The term archetype refers to either:

1. A statement, or pattern of behavior, a prototype upon which others are copied, patterned, or emulated.

2. The Platonic philosophical idea, referring to pure forms which embody the fundamental characteristics of a thing.

3. In Jungian psychology, archetypes refer to a collectively inherited unconscious idea, pattern of thought, image, etc., universally present in individual psyches.

4. Archetypes can refer to a constantly recurring symbol or motif in literature, painting or mythology. This usage of the term draws from both comparative anthropology and Jungian archetypal theory.

In the first sense, many more informal terms are frequently used instead, such as "standard example" or "basic example", and the longer form "archetypal example" is also found. In mathematics, an archetype is often called a "canonical example".

First attested in English in 1540s, the word archetype derives from the Latin noun archetypum, the latinisation of the Greek noun ἀρχέτυπον (archetupon) and adjective ἀρχέτυπος (archetupos), meaning "first-moulded".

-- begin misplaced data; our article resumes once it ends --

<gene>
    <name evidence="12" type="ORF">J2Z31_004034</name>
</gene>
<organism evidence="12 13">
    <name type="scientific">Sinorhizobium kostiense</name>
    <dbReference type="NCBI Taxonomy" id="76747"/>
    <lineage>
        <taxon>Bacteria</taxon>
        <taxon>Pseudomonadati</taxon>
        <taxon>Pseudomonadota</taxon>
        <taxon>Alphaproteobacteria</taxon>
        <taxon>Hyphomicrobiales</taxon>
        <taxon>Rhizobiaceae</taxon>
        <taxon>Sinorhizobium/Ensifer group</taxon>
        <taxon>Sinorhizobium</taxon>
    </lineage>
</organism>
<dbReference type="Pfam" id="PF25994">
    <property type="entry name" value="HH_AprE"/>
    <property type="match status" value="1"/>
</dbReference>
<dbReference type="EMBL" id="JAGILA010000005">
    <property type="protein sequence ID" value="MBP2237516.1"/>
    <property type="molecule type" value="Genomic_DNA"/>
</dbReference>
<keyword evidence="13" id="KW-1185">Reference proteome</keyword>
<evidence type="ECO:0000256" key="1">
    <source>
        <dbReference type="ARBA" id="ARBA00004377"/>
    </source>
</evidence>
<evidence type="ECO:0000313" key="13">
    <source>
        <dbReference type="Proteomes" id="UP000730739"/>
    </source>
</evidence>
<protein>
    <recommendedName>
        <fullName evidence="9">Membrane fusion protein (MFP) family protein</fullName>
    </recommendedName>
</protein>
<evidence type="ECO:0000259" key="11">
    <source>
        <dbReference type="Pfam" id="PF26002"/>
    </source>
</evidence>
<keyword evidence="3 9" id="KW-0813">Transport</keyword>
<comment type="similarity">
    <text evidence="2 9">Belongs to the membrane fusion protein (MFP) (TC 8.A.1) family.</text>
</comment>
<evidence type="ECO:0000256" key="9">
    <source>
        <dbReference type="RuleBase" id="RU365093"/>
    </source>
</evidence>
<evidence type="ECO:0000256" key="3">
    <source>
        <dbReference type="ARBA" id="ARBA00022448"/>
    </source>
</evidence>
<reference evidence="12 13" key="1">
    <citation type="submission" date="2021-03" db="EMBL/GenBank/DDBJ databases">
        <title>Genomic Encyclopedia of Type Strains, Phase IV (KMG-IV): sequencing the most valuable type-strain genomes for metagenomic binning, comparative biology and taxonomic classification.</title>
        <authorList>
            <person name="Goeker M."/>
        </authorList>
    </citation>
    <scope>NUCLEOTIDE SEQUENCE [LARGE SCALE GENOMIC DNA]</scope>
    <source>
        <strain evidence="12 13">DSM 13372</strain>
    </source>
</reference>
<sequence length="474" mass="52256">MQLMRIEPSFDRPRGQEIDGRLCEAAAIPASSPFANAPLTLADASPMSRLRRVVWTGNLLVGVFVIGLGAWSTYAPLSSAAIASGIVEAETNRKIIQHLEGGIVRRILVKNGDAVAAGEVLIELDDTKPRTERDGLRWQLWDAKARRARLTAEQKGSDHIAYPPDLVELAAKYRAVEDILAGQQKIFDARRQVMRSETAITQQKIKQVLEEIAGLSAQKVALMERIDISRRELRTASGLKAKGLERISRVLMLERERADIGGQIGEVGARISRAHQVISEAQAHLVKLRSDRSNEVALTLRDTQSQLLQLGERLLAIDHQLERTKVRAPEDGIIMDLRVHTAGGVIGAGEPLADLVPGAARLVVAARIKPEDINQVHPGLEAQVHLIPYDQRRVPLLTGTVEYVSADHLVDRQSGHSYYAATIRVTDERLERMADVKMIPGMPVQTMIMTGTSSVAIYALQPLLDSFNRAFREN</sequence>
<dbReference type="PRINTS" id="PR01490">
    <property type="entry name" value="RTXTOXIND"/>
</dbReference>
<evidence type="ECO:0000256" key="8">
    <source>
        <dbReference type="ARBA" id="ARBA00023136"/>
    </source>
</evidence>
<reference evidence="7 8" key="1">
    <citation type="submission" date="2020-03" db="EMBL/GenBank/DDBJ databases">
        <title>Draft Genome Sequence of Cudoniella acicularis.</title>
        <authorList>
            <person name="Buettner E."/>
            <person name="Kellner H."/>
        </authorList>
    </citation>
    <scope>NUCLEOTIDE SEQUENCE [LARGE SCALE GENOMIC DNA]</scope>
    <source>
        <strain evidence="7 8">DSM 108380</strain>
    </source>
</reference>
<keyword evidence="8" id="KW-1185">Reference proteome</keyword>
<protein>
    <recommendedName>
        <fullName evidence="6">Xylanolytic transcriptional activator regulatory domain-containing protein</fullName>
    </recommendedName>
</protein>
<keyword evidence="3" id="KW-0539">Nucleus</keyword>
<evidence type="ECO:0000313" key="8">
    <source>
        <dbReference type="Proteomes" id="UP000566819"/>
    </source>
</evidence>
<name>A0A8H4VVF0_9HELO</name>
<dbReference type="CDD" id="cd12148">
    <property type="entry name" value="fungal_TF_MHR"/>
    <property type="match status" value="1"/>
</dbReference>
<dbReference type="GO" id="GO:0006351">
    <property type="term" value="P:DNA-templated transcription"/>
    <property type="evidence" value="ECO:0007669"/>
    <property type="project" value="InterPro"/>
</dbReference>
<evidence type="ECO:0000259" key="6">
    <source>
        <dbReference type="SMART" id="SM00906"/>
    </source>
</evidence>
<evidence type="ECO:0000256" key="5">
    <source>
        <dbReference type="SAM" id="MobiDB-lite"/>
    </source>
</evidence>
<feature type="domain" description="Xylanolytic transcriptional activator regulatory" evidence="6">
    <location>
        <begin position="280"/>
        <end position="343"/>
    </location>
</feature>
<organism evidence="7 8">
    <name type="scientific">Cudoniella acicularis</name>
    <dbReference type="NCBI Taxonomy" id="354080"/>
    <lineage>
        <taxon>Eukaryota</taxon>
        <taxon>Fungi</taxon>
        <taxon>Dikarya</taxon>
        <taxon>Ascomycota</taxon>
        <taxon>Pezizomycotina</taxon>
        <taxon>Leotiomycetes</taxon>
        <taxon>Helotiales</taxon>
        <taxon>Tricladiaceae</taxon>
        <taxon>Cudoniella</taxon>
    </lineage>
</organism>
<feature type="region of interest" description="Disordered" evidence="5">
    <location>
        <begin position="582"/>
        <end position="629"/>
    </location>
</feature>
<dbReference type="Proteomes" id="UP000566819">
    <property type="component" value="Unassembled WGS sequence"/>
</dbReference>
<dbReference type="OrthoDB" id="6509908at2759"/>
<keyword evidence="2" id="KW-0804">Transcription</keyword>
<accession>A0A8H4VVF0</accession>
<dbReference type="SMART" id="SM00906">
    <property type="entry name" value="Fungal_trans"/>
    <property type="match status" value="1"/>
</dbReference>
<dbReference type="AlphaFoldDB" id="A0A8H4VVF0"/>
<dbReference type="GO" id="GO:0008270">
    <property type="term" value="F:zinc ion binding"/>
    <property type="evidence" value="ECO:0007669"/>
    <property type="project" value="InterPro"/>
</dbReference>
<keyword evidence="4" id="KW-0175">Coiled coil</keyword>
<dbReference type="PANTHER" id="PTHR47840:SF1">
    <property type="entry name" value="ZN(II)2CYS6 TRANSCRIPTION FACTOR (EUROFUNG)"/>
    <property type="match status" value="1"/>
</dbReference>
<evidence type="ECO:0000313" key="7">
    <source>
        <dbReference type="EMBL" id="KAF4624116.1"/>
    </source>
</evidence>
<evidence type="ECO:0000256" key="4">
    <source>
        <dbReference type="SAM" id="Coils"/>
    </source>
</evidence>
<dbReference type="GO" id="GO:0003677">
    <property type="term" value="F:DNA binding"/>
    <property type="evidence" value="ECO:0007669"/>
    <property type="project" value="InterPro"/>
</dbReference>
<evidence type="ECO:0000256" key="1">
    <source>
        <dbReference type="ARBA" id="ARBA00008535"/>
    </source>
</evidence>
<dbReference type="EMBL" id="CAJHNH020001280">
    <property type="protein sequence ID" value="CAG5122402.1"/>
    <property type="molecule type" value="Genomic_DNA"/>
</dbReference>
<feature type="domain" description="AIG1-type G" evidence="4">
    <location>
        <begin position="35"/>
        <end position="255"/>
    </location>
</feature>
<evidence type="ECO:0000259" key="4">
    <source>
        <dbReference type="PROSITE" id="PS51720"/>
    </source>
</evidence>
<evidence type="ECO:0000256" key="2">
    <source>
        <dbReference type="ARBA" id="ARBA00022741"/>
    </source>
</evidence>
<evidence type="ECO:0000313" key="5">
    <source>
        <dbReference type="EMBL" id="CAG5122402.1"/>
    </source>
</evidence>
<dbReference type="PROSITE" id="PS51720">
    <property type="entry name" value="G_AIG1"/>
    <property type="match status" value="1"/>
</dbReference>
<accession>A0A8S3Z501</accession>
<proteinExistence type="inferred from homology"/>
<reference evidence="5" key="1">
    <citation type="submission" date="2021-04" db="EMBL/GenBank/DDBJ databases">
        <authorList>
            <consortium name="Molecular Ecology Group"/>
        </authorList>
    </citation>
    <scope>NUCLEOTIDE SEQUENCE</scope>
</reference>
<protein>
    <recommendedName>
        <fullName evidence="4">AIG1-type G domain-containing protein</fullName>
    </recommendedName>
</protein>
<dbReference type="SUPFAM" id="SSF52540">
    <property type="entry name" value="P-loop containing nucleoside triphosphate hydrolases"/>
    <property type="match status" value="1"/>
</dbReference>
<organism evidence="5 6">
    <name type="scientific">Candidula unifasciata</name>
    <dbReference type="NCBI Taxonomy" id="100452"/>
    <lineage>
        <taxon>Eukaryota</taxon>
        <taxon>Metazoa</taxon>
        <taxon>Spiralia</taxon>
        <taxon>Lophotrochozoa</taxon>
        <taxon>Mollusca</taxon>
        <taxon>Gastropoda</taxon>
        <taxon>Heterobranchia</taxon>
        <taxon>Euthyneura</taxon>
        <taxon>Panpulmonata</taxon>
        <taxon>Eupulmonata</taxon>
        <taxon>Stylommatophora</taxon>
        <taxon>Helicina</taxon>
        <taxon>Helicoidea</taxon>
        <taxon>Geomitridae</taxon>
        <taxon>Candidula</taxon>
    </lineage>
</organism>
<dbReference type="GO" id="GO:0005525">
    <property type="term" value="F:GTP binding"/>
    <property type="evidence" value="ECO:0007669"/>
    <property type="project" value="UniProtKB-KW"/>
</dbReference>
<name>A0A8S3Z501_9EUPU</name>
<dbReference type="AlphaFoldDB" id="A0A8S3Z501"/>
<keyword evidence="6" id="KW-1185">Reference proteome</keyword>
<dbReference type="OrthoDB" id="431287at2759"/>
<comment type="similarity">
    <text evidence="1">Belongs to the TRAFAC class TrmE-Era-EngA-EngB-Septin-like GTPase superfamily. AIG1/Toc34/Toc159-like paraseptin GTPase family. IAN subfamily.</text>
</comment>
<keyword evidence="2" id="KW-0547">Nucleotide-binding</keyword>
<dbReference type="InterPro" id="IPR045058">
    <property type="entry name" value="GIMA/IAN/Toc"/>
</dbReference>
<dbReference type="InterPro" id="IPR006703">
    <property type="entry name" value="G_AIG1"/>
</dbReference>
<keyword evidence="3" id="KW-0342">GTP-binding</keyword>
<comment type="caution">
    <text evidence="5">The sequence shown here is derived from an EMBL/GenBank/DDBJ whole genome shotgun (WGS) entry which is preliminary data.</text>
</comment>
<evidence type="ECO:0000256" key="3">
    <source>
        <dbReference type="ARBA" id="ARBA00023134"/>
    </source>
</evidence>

The origins of the archetypal hypothesis date back as far as Plato. In the seventeenth century Sir Thomas Browne and Francis Bacon both employ the word 'archetype' in their writings, Browne employed it in The Garden of Cyrus attempts to depict archetypes in his citing of symbolic proper-names. Plato's ideas were pure mental forms that were imprinted in the soul before it was born into the world. They were collective in the sense that they embodied the fundamental characteristics of a thing rather than its specific peculiarities. The concept of psychological archetypes was advanced by the Swiss psychiatrist Carl Jung, c. 1919. In Jung's psychological framework, archetypes are innate, universal prototypes for ideas and may be used to interpret observations. A group of memories and interpretations associated with an archetype is a complex (e.g. a mother complex associated with the mother archetype).